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|Fate||Closed in 2010|
|Products||cars, SUVs, light trucks, war machines, small buses|
Founded in 1929 as KIM, or Communist Youth International, the plant became MZMA (Moscow Small Car Factory) in 1939, before finally changing its name to the more familiar Avtomobilny Zavod imeni Leninskogo Komsomola (AZLK), literally "Leninist Communist Youth League Automobile Factory" in 1969.
Beginning in 1939, the factory's passenger cars were sold under the Moskvitch ("Muscovite") brand. The plant was originally under the authority of Gorkovsky Avtomobilny Zavod (GAZ – Gorky Automobile Factory) founded at about the same time, but by 1939 it was operationally independent.
AZLK's role under the Soviet system was the production of small cars, which could be classified as anywhere from compact to mid-size. AvtoVAZ and IZh were also charged with producing vehicles in the same category as AZLK, while GAZ handled the large car and full-size segment.
The construction of the plant called Moscow Car Assembly Factory (Russian: Московский автосборочный завод) began in 1929. In 1930 the production of Ford A and Ford AA from parts that were provided by Ford Motor Company began. In December 1930 the plant was named KIM (Zavod imeni Kommunsticheskogo Internatsionala Molodezhy, Russian: КИМ (Завод имени Коммунистического Интернационала Молодежи) - Communist Youth International, literally "Factory named after Communist Youth International"), from 1930 to 1939 its official name was Moscow Car Assembly Factory named after KIM (Московский автосборочный завод имени КИМ) and then from 1939 until the beginning of the Great Patriotic War it was called Moscow Car Factory named after KIM (Московский автомобильный завод имени КИМ). In 1933 the production of Ford A and Ford AA ceased. On August 1, 1933, the factory became a subsidiary of GAZ and produced GAZ AA using parts from GAZ. In 1939 KIM was no longer the subsidiary of GAZ. In 1940 KIM started to produce their first own model, the KIM 10-50 (two-door saloon) based on the Ford Prefect. There was also a convertible named KIM 10-51. Around 500 cars both KIM 10-50 and KIM 10-51 were made before the beginning of the Great Patriotic War. In the early 1941 approximately 2 prototypes of KIM 10-52 were built. It was a four-door saloon which was the major difference between KIM 10-52 and KIM 10-50. There were plans for mass production of this car but they were interrupted by the beginning of the war.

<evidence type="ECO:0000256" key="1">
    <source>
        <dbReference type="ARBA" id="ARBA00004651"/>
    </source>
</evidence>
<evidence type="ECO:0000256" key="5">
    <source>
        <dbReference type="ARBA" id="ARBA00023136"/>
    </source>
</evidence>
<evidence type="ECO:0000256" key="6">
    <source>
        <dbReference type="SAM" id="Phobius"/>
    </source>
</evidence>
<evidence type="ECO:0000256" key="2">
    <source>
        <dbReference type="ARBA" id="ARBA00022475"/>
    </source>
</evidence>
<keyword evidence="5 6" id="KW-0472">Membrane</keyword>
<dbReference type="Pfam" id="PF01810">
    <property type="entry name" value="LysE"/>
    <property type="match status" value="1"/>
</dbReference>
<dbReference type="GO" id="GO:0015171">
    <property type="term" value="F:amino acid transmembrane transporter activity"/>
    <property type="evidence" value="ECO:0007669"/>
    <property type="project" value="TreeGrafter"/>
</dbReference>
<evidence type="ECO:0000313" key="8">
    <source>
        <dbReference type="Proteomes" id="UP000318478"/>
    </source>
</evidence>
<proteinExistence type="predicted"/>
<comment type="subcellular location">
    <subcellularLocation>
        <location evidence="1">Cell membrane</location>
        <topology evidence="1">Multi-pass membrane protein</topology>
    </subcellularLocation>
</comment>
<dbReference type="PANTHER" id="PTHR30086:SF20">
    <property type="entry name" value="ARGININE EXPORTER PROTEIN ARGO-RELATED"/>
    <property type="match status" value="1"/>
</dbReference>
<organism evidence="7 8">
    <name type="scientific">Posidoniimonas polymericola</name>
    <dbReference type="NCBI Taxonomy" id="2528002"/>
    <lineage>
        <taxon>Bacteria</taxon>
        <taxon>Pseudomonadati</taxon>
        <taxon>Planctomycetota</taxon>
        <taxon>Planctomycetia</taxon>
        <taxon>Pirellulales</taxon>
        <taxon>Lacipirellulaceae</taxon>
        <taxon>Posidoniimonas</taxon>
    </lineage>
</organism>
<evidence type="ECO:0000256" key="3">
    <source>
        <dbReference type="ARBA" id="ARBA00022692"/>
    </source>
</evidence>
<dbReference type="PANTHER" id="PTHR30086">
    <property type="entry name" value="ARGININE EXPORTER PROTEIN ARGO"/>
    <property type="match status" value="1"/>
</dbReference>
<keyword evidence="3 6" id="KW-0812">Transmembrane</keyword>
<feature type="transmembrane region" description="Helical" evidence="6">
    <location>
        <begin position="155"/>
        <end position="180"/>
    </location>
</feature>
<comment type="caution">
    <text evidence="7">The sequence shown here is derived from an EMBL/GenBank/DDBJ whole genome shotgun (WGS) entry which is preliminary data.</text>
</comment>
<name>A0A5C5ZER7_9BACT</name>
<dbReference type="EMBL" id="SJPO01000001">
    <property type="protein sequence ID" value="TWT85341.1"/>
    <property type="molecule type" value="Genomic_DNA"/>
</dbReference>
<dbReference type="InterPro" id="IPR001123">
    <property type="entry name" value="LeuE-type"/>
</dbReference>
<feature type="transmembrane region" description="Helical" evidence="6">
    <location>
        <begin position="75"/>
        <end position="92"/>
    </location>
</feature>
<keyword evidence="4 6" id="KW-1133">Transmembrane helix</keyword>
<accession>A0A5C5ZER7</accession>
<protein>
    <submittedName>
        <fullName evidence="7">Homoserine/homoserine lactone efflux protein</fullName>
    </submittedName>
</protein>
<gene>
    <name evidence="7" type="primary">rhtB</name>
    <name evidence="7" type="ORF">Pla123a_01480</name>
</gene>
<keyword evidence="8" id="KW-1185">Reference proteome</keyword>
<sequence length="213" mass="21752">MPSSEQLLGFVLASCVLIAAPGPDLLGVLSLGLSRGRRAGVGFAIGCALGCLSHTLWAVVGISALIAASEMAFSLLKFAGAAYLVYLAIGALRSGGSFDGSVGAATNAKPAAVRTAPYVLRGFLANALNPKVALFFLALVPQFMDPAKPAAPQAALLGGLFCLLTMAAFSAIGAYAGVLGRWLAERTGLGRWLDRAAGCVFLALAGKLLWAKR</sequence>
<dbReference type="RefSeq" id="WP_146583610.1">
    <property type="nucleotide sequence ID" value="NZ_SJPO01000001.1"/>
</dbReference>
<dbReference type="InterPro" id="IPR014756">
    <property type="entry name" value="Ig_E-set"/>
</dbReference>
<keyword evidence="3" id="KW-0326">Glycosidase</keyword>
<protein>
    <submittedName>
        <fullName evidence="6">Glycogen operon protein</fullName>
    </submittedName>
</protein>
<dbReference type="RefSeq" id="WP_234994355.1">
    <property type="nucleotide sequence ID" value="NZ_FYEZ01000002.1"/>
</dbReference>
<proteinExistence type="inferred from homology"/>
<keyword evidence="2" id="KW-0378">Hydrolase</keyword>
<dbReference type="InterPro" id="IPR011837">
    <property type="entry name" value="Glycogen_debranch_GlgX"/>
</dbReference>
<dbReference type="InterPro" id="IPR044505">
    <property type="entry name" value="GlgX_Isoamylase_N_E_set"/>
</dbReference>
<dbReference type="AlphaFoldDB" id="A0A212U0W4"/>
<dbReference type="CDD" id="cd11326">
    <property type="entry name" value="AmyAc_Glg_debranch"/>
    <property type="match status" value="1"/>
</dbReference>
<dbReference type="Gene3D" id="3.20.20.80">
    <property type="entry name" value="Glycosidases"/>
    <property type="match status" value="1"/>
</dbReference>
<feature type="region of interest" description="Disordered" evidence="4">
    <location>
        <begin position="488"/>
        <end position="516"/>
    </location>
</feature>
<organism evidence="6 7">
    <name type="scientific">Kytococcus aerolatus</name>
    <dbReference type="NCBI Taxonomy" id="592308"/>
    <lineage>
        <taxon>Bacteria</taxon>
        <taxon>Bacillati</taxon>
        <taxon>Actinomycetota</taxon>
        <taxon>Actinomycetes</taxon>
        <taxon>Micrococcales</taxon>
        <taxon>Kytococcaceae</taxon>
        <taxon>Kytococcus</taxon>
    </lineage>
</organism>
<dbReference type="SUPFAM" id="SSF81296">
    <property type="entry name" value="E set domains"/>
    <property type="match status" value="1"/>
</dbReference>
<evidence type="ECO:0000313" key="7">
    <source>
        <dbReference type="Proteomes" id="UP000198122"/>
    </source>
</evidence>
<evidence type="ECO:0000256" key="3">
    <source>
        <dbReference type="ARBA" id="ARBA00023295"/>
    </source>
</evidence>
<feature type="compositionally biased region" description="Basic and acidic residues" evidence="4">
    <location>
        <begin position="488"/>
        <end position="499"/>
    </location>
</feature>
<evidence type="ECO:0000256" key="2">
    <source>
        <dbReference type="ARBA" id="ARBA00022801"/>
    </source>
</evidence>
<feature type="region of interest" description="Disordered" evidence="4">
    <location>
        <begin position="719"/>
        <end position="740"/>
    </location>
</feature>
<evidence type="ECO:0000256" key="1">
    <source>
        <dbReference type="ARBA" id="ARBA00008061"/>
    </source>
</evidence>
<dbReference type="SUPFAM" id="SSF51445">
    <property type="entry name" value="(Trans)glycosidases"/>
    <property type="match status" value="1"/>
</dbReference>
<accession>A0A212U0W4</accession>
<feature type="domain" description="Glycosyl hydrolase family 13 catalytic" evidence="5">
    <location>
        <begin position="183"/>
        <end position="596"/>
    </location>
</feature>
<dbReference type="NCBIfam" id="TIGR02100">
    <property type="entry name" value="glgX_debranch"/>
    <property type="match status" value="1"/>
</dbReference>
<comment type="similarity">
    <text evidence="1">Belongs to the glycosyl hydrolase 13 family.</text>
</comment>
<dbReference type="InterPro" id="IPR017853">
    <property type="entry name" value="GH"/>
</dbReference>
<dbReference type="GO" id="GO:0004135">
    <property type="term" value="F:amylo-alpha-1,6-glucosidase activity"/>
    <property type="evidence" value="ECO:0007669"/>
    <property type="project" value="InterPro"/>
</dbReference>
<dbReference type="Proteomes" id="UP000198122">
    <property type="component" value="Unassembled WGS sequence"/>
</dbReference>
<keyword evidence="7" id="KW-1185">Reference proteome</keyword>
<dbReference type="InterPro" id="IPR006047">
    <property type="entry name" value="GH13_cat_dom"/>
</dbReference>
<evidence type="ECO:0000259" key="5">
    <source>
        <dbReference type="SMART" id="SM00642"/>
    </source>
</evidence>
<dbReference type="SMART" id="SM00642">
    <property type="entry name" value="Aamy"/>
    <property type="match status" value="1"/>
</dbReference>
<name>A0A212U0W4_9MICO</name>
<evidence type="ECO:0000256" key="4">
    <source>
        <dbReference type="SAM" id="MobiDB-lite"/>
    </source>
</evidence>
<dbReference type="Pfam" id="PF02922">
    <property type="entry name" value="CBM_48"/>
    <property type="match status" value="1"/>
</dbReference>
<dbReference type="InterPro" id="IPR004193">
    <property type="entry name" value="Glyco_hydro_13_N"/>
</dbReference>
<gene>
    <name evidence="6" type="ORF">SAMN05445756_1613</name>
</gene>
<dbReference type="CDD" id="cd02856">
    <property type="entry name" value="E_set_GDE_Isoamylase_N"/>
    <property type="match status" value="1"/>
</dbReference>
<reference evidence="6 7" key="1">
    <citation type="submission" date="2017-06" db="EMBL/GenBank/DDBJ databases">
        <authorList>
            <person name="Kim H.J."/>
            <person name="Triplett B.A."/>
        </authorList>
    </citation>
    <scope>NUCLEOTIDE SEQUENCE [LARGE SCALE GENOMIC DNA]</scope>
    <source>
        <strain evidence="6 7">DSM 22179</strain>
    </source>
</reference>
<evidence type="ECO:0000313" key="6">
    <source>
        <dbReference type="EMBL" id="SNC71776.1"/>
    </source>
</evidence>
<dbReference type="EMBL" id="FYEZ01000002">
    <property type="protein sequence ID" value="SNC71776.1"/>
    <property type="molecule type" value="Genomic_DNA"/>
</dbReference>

In May 1945 the Council of People's Commissars of the USSR adopted a decision on the production of small cars "Moskvich". The plant was renamed into the "Small car plant" (PCA), and later again renamed to "Moscow plant of small cars" (MZMA). In 1947 the plant started the serial production of "Moskvich-400" passenger car. This model was developed on the base of German Opel Kadett (1938). In 1954 MZMA started to produce "Moskvich-401" upgraded car.
However, after the collapse of the Soviet Union and economic turmoil plant was in a state of crisis. Because of its location, the plant was in a more vulnerable position than companies located in other regions, as the cost of living and car production in Moscow began to grow rapidly.
The plant ceased production of cars in 2001. In subsequent years, all process equipment, process documentation, and even infrastructural equipment of the plant were completely lost. It was finally closed in 2010.
- Moskvitch Stock Venture (from 1991 until bankruptcy in 2002)
- АО Москвич (from 1991 until bankruptcy in 2002, in Russian)
- AZLK (from 1969 until 1991, abbreviation using Latin alphabet)
- АЗЛК (from 1969 until 1991, in Russian; the abbreviation means Lenin Youth Communist Car Factory)
- MZMA (from 1949 until 1969, abbreviation using Latin alphabet)
- МЗМА (from 1949 until 1969, in Russian; the abbreviation means Moscow Small Car Factory)